"Irony allows Austen to expose the discrepancy between what people say and what they mean, what they proscribe for others and what they practice themselves, what they pretend and what they know to be true...LIke modern real estate ads that call a small dump a 'cozy abode', Austen cites in ' A Tale' an advertisement for a cottage that is 'ready furnished except two rooms & a Closet.' The catch? It turns out the house only has two rooms and a closet!
Could Austen's irony have a political bite to it? Does she imply that the upper classes pose as benevolent while engaging in cruelty to those beneath them on the social ladder? Austen opens one sketch with the startling sentence, 'Sir George and Lady Harcourt were superintending the Labours of their Haymakers, rewarding the industry of some by smiles of approbation, and punishing the idleness of others, by a cudgel' (Henry and Eliza). In "A Fragment written to inculcate the practise of Virtue' (which Chapman notes was 'erased in MS'), Austen takes an understated stab at the heartlessness of the fortunate toward the unfortunate:
We all know that many are unfortunate in their progress through the world, but we do not know all that are so. To seek them out to study their wants, & to leave them unsupplied is the duty, and ought to be the Business of Man. But few have time, fewer still have inclination, and no one has either the one or the other for such employments. Who amidst those that perspire away their Evenings in crouded assemblies can have leisure to bestow a thought on such as sweat under the fatigue of their daily Labour. ' 
THIS READS MORE LIKE JONATHAN SWIFT THAN JANE AUSTEN. Members of the leisure class lack the time and inclination to concern themselves with tired, perspiring laborers, so they leave their needs 'unsupplied'. LIKE THE NARRATOR OF SWIFT'S "MODEST PROPOSAL" who pretends to approve of boiling the children of poor people for food, the narrator of Austen's fragment labels it the 'duty' and 'business' of the upper class to IGNORE the plight of workers. Did Austen abandon this fragment-erase it, in fact-because it was moving in a more radical direction than she felt comfortable pursuing, OR DID AN AUSTEN RELATIVE LATER ERASE IT? Whichever is the case, it remains fascinating that Austen wrote it at all.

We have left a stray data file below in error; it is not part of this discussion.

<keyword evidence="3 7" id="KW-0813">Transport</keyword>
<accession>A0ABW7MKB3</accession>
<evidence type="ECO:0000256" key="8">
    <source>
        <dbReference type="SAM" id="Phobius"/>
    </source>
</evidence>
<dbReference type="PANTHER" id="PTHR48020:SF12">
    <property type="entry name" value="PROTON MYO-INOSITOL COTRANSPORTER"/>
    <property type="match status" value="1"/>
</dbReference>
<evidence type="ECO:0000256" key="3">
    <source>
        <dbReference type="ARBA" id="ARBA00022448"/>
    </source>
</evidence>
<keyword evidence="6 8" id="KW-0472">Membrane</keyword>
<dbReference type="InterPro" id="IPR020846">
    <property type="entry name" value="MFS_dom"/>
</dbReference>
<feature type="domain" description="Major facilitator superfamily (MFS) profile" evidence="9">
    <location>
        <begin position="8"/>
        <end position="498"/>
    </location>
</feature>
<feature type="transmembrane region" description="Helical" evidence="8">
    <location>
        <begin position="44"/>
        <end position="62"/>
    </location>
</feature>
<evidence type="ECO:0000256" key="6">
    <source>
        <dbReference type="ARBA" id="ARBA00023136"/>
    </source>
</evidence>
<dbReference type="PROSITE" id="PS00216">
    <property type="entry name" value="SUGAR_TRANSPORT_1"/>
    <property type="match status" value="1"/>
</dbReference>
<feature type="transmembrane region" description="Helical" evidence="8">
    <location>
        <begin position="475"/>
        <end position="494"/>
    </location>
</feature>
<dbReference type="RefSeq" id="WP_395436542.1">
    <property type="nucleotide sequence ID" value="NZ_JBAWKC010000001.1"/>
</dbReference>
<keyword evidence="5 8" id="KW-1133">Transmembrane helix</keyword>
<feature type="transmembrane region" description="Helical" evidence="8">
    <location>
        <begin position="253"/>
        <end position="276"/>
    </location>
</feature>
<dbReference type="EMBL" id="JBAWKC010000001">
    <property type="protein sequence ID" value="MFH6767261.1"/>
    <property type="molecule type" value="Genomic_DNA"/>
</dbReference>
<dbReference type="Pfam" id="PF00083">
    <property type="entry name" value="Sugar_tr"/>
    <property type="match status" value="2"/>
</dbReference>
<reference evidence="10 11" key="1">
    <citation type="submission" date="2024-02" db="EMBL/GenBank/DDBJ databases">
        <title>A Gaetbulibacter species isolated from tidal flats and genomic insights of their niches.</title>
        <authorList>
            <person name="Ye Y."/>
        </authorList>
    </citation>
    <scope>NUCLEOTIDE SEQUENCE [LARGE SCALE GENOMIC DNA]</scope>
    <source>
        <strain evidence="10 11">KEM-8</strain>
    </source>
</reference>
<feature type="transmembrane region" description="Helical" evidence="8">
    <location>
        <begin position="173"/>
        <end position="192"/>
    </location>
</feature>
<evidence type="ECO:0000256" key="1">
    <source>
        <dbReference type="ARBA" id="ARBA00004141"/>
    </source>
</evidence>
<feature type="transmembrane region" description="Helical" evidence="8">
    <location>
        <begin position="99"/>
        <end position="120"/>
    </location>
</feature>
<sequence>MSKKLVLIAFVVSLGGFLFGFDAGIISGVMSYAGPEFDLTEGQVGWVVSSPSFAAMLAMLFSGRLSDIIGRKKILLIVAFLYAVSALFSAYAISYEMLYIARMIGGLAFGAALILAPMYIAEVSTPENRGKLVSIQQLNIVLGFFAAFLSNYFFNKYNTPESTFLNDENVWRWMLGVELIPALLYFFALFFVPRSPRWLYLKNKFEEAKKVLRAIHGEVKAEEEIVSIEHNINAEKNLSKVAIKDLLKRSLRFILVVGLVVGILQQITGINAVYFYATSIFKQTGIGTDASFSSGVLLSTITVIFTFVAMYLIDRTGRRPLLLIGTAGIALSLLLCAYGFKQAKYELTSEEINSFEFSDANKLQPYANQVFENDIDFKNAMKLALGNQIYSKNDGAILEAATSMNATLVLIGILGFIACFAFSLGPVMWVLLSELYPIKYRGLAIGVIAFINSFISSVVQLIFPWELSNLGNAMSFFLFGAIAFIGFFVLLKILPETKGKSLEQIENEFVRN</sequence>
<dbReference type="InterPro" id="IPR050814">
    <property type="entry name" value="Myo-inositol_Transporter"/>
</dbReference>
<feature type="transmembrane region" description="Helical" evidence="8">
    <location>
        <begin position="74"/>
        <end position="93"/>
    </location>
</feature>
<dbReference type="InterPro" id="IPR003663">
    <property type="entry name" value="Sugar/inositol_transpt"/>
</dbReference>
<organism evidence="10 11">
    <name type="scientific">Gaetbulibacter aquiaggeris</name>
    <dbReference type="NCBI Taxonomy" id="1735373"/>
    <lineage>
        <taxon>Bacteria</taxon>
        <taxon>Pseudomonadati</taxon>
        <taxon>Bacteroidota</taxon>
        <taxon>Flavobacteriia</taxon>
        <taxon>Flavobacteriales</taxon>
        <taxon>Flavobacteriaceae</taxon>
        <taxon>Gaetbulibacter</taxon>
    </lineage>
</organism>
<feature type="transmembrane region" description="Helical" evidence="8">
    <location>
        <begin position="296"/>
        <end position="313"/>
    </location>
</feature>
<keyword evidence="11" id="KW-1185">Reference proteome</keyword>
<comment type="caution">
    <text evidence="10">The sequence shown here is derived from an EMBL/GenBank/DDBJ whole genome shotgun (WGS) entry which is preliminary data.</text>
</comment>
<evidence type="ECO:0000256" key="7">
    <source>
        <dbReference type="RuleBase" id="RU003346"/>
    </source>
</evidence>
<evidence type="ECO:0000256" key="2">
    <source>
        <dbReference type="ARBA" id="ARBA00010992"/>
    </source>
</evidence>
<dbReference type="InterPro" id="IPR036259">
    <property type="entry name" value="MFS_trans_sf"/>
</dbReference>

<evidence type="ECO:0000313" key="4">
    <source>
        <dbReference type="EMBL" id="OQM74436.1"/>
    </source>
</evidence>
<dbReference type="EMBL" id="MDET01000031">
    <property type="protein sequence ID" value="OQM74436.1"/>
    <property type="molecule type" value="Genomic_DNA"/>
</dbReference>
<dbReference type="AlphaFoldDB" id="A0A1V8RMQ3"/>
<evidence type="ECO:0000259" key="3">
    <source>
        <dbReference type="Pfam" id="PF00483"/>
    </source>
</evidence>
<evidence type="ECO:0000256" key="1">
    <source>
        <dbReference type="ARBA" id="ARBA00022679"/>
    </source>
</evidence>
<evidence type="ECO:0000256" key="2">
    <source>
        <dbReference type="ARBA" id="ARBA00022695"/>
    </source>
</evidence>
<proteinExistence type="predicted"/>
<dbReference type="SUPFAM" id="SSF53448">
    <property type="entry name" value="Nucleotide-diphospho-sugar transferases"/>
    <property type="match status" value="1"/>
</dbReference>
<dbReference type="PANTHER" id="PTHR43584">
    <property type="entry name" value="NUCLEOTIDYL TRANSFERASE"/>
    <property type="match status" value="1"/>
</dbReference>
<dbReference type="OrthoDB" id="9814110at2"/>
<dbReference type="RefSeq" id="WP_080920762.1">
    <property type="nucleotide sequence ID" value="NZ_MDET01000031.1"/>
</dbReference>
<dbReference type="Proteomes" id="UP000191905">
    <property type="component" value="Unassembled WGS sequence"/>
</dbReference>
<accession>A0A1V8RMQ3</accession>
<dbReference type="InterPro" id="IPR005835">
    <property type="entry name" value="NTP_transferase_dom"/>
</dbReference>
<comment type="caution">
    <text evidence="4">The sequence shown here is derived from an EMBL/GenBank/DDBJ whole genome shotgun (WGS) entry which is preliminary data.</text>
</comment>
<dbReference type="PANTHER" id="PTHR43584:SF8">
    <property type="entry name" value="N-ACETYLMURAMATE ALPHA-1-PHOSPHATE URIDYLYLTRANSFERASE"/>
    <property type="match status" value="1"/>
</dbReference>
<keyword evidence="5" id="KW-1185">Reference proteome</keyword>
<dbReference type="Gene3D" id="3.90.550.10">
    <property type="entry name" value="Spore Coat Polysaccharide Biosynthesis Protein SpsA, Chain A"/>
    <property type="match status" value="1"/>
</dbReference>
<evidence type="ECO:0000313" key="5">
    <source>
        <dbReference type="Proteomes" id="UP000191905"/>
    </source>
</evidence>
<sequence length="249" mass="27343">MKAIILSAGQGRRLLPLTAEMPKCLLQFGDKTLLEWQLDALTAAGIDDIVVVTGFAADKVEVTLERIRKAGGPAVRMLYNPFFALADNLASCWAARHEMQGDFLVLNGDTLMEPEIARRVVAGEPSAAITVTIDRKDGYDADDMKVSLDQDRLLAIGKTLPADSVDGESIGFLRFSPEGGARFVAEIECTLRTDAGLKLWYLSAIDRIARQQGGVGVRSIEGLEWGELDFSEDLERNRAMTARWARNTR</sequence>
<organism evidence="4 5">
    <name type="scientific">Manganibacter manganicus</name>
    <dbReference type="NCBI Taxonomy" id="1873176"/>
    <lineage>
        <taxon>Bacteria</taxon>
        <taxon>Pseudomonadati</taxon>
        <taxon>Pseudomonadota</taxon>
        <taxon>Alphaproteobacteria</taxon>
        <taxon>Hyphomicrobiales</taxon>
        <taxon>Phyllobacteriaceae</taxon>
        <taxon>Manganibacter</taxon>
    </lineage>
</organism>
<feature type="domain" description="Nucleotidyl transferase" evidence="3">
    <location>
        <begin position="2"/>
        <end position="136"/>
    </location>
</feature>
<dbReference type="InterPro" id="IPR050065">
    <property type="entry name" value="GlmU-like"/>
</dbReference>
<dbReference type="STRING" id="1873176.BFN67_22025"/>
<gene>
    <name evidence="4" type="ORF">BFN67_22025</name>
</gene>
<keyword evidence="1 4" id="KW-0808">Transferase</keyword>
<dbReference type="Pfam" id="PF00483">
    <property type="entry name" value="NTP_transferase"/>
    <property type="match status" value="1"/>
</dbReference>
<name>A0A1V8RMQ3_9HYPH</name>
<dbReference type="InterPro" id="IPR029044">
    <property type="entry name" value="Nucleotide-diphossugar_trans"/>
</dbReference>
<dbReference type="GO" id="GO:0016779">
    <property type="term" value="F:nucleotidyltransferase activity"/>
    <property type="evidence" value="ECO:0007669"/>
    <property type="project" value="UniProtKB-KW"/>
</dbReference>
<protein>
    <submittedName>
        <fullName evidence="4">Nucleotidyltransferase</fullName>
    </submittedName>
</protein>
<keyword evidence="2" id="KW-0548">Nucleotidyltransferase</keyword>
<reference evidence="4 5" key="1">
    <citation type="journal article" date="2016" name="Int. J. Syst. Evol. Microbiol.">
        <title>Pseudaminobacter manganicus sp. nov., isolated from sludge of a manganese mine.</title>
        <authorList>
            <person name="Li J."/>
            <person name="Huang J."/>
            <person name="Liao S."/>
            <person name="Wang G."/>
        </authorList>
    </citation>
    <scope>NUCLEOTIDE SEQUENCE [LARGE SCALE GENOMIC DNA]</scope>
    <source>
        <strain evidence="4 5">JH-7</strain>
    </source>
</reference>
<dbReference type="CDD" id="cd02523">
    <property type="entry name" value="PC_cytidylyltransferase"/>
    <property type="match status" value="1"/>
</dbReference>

In 'A Collection of Letters", the haughy Lady Greville tells Maria, 'It is not my way to find fault with people because they are poor, for I always think that they are more to be despised & pitied than blamed for it.' This foreshadows Lady Catherine de Bourgh of P&P, whose approach to the poor is to sally forth into the village 'to scold them into harmony and plenty.' ...In another juvenile sketch included in "A Collection of Letters", the materialistic Henrietta boasts with no awareness of her ridiculousness, " I AM very Charitable every now and then' ...THIS ANTICIPATES EMMA WOODHOUSE, WHO FOLLOWS "a charitable a poor sick family' by forgetting all about them within minutes, distracted by her own matchmaking plans."  END QUOTE FROM AUERBACH

This is astonishingly strong proof of something I have been saying all along-i.e., that the radical over the top social satire of the Juvenilia was not abandoned by the mature Austen—instead the mature genius Jane Austen found ways of hiding in plain sight that exact same message---shouting out the many ways that the Emperor  —or at least the King and the rest of the ruling elite of Great Britain—had no clothes on, morally speaking.

JA was inspired by Swift's Modest Proposal at age 13, and was still inspired by same 20 years later when she wrote Emma-she just dusted off those identical plot twists and characters, and resurrected them in their full glory. Emma Woodhouse is that very same Henrietta!
Cheers, ARNIE
@JaneAustenCode on Twitter